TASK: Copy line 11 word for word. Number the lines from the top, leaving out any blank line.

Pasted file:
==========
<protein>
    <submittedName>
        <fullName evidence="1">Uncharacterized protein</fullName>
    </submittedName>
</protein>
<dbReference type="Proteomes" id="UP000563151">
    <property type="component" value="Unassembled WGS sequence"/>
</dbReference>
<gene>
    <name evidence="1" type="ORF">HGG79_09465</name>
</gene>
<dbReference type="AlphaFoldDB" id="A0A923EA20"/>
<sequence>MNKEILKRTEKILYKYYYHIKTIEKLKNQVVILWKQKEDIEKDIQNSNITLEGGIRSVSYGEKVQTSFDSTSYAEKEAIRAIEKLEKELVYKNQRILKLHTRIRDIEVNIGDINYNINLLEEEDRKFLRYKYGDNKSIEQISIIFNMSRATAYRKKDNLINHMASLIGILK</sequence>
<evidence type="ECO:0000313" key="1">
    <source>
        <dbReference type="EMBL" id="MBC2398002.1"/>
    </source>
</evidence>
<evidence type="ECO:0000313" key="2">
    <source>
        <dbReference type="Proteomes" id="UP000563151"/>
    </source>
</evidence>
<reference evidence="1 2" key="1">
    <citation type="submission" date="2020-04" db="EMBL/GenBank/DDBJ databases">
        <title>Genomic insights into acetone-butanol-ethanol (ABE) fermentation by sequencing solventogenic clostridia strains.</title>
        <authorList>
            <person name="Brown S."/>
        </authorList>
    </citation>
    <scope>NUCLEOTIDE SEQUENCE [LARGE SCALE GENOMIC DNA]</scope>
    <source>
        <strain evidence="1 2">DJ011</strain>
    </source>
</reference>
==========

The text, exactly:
</gene>